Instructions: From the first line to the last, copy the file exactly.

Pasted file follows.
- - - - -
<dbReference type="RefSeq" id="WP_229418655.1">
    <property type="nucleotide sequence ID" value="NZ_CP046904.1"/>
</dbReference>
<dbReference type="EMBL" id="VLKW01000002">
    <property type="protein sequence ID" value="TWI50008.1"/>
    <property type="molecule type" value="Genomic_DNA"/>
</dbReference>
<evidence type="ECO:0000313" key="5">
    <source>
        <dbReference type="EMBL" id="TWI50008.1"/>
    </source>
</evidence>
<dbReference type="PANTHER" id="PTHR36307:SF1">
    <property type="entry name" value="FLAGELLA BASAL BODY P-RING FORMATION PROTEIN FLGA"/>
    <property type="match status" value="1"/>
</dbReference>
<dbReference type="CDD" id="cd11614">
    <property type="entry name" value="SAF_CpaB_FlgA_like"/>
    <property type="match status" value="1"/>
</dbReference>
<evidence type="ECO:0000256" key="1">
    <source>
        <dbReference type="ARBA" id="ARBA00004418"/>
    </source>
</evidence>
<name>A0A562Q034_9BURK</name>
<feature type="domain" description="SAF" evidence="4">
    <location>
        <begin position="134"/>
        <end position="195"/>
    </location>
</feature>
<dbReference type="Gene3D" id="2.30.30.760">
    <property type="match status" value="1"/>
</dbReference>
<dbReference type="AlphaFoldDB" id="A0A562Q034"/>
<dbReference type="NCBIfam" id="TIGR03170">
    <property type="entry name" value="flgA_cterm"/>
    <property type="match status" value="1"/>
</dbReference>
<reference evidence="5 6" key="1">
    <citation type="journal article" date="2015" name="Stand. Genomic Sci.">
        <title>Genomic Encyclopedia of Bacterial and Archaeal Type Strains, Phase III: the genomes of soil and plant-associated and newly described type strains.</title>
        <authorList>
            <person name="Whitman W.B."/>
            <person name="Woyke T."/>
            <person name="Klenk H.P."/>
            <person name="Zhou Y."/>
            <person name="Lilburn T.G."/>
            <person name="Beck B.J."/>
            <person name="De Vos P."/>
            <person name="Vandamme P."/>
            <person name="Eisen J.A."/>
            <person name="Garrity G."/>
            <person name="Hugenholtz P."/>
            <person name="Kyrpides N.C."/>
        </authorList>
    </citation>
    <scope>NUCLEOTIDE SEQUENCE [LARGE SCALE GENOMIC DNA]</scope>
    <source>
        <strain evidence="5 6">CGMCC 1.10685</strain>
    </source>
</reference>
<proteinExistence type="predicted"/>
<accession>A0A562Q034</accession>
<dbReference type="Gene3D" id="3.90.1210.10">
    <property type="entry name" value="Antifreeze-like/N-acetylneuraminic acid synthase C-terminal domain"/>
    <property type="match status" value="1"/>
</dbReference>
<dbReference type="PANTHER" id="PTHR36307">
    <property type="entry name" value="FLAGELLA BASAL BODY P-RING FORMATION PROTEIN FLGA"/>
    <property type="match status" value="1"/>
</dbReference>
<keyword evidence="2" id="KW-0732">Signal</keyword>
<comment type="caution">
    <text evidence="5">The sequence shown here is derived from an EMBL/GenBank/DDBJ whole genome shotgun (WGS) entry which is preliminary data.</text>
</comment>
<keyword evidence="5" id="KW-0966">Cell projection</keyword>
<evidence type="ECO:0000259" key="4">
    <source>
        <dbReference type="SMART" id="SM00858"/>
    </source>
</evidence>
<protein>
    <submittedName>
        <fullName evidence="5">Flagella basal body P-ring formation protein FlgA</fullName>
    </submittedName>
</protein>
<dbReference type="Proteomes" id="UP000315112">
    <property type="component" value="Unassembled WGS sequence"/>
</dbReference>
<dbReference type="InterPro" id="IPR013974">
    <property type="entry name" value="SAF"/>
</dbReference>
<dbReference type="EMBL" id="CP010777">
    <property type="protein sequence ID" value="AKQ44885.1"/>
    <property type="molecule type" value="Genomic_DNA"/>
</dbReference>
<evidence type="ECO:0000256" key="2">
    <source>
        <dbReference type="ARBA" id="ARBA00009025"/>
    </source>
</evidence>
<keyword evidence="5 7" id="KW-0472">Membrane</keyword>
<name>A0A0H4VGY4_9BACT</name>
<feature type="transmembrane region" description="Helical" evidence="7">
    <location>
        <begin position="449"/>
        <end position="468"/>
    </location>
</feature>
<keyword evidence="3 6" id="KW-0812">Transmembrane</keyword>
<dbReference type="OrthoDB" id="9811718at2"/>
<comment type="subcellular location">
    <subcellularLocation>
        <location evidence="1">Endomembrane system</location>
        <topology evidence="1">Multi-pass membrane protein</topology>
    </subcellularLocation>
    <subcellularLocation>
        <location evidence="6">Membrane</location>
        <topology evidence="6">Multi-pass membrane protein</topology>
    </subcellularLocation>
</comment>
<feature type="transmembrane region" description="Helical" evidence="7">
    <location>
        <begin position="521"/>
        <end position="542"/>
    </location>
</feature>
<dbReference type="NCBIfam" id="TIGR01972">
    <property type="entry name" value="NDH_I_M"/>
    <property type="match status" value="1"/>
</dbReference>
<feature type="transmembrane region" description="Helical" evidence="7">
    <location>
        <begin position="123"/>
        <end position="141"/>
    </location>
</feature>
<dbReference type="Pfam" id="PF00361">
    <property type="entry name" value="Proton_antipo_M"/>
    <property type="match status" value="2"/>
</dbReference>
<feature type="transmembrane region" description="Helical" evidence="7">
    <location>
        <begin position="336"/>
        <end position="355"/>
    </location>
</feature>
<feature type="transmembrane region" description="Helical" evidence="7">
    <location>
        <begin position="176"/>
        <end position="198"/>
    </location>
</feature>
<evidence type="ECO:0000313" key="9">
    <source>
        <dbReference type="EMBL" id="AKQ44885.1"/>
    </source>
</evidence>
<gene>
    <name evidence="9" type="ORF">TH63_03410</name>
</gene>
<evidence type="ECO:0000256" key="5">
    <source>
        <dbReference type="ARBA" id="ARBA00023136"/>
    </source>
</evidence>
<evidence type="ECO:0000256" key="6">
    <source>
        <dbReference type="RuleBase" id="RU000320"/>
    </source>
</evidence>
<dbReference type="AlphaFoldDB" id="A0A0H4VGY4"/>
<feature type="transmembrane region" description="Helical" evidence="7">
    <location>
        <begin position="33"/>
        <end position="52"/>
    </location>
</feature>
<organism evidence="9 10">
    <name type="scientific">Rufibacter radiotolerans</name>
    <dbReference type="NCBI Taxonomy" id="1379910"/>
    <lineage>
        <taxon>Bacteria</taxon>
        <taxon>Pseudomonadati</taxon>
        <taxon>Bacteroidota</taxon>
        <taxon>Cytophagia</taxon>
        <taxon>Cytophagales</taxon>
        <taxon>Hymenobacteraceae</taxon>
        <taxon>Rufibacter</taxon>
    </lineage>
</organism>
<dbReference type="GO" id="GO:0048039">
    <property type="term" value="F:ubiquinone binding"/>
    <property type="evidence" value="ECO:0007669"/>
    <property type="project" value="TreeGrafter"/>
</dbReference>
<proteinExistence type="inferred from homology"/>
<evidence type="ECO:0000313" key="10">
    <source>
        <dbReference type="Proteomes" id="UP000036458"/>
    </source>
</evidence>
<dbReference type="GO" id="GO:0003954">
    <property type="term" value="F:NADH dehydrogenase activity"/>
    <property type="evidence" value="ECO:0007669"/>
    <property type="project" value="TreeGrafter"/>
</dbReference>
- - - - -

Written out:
<dbReference type="RefSeq" id="WP_229418655.1">
    <property type="nucleotide sequence ID" value="NZ_CP046904.1"/>
</dbReference>
<dbReference type="EMBL" id="VLKW01000002">
    <property type="protein sequence ID" value="TWI50008.1"/>
    <property type="molecule type" value="Genomic_DNA"/>
</dbReference>
<evidence type="ECO:0000313" key="5">
    <source>
        <dbReference type="EMBL" id="TWI50008.1"/>
    </source>
</evidence>
<dbReference type="PANTHER" id="PTHR36307:SF1">
    <property type="entry name" value="FLAGELLA BASAL BODY P-RING FORMATION PROTEIN FLGA"/>
    <property type="match status" value="1"/>
</dbReference>
<dbReference type="CDD" id="cd11614">
    <property type="entry name" value="SAF_CpaB_FlgA_like"/>
    <property type="match status" value="1"/>
</dbReference>
<evidence type="ECO:0000256" key="1">
    <source>
        <dbReference type="ARBA" id="ARBA00004418"/>
    </source>
</evidence>
<name>A0A562Q034_9BURK</name>
<feature type="domain" description="SAF" evidence="4">
    <location>
        <begin position="134"/>
        <end position="195"/>
    </location>
</feature>
<dbReference type="Gene3D" id="2.30.30.760">
    <property type="match status" value="1"/>
</dbReference>
<dbReference type="AlphaFoldDB" id="A0A562Q034"/>
<dbReference type="NCBIfam" id="TIGR03170">
    <property type="entry name" value="flgA_cterm"/>
    <property type="match status" value="1"/>
</dbReference>
<reference evidence="5 6" key="1">
    <citation type="journal article" date="2015" name="Stand. Genomic Sci.">
        <title>Genomic Encyclopedia of Bacterial and Archaeal Type Strains, Phase III: the genomes of soil and plant-associated and newly described type strains.</title>
        <authorList>
            <person name="Whitman W.B."/>
            <person name="Woyke T."/>
            <person name="Klenk H.P."/>
            <person name="Zhou Y."/>
            <person name="Lilburn T.G."/>
            <person name="Beck B.J."/>
            <person name="De Vos P."/>
            <person name="Vandamme P."/>
            <person name="Eisen J.A."/>
            <person name="Garrity G."/>
            <person name="Hugenholtz P."/>
            <person name="Kyrpides N.C."/>
        </authorList>
    </citation>
    <scope>NUCLEOTIDE SEQUENCE [LARGE SCALE GENOMIC DNA]</scope>
    <source>
        <strain evidence="5 6">CGMCC 1.10685</strain>
    </source>
</reference>
<proteinExistence type="predicted"/>
<accession>A0A562Q034</accession>
<dbReference type="Gene3D" id="3.90.1210.10">
    <property type="entry name" value="Antifreeze-like/N-acetylneuraminic acid synthase C-terminal domain"/>
    <property type="match status" value="1"/>
</dbReference>
<dbReference type="PANTHER" id="PTHR36307">
    <property type="entry name" value="FLAGELLA BASAL BODY P-RING FORMATION PROTEIN FLGA"/>
    <property type="match status" value="1"/>
</dbReference>
<keyword evidence="2" id="KW-0732">Signal</keyword>
<comment type="caution">
    <text evidence="5">The sequence shown here is derived from an EMBL/GenBank/DDBJ whole genome shotgun (WGS) entry which is preliminary data.</text>
</comment>
<keyword evidence="5" id="KW-0966">Cell projection</keyword>
<evidence type="ECO:0000259" key="4">
    <source>
        <dbReference type="SMART" id="SM00858"/>
    </source>
</evidence>
<protein>
    <submittedName>
        <fullName evidence="5">Flagella basal body P-ring formation protein FlgA</fullName>
    </submittedName>
</protein>
<dbReference type="Proteomes" id="UP000315112">
    <property type="component" value="Unassembled WGS sequence"/>
</dbReference>
<dbReference type="InterPro" id="IPR013974">
    <property type="entry name" value="SAF"/>
</dbReference>
<dbReference type="EMBL" id="CP010777">
    <property type="protein sequence ID" value="AKQ44885.1"/>
    <property type="molecule type" value="Genomic_DNA"/>
</dbReference>
<evidence type="ECO:0000256" key="2">
    <source>
        <dbReference type="ARBA" id="ARBA00009025"/>
    </source>
</evidence>
<keyword evidence="5 7" id="KW-0472">Membrane</keyword>
<name>A0A0H4VGY4_9BACT</name>
<feature type="transmembrane region" description="Helical" evidence="7">
    <location>
        <begin position="449"/>
        <end position="468"/>
    </location>
</feature>
<keyword evidence="3 6" id="KW-0812">Transmembrane</keyword>
<dbReference type="OrthoDB" id="9811718at2"/>
<comment type="subcellular location">
    <subcellularLocation>
        <location evidence="1">Endomembrane system</location>
        <topology evidence="1">Multi-pass membrane protein</topology>
    </subcellularLocation>
    <subcellularLocation>
        <location evidence="6">Membrane</location>
        <topology evidence="6">Multi-pass membrane protein</topology>
    </subcellularLocation>
</comment>
<feature type="transmembrane region" description="Helical" evidence="7">
    <location>
        <begin position="521"/>
        <end position="542"/>
    </location>
</feature>
<dbReference type="NCBIfam" id="TIGR01972">
    <property type="entry name" value="NDH_I_M"/>
    <property type="match status" value="1"/>
</dbReference>
<feature type="transmembrane region" description="Helical" evidence="7">
    <location>
        <begin position="123"/>
        <end position="141"/>
    </location>
</feature>
<dbReference type="Pfam" id="PF00361">
    <property type="entry name" value="Proton_antipo_M"/>
    <property type="match status" value="2"/>
</dbReference>
<feature type="transmembrane region" description="Helical" evidence="7">
    <location>
        <begin position="336"/>
        <end position="355"/>
    </location>
</feature>
<feature type="transmembrane region" description="Helical" evidence="7">
    <location>
        <begin position="176"/>
        <end position="198"/>
    </location>
</feature>
<evidence type="ECO:0000313" key="9">
    <source>
        <dbReference type="EMBL" id="AKQ44885.1"/>
    </source>
</evidence>
<gene>
    <name evidence="9" type="ORF">TH63_03410</name>
</gene>
<evidence type="ECO:0000256" key="5">
    <source>
        <dbReference type="ARBA" id="ARBA00023136"/>
    </source>
</evidence>
<evidence type="ECO:0000256" key="6">
    <source>
        <dbReference type="RuleBase" id="RU000320"/>
    </source>
</evidence>
<dbReference type="AlphaFoldDB" id="A0A0H4VGY4"/>
<feature type="transmembrane region" description="Helical" evidence="7">
    <location>
        <begin position="33"/>
        <end position="52"/>
    </location>
</feature>
<organism evidence="9 10">
    <name type="scientific">Rufibacter radiotolerans</name>
    <dbReference type="NCBI Taxonomy" id="1379910"/>
    <lineage>
        <taxon>Bacteria</taxon>
        <taxon>Pseudomonadati</taxon>
        <taxon>Bacteroidota</taxon>
        <taxon>Cytophagia</taxon>
        <taxon>Cytophagales</taxon>
        <taxon>Hymenobacteraceae</taxon>
        <taxon>Rufibacter</taxon>
    </lineage>
</organism>
<dbReference type="GO" id="GO:0048039">
    <property type="term" value="F:ubiquinone binding"/>
    <property type="evidence" value="ECO:0007669"/>
    <property type="project" value="TreeGrafter"/>
</dbReference>
<proteinExistence type="inferred from homology"/>
<evidence type="ECO:0000313" key="10">
    <source>
        <dbReference type="Proteomes" id="UP000036458"/>
    </source>
</evidence>
<dbReference type="GO" id="GO:0003954">
    <property type="term" value="F:NADH dehydrogenase activity"/>
    <property type="evidence" value="ECO:0007669"/>
    <property type="project" value="TreeGrafter"/>
</dbReference>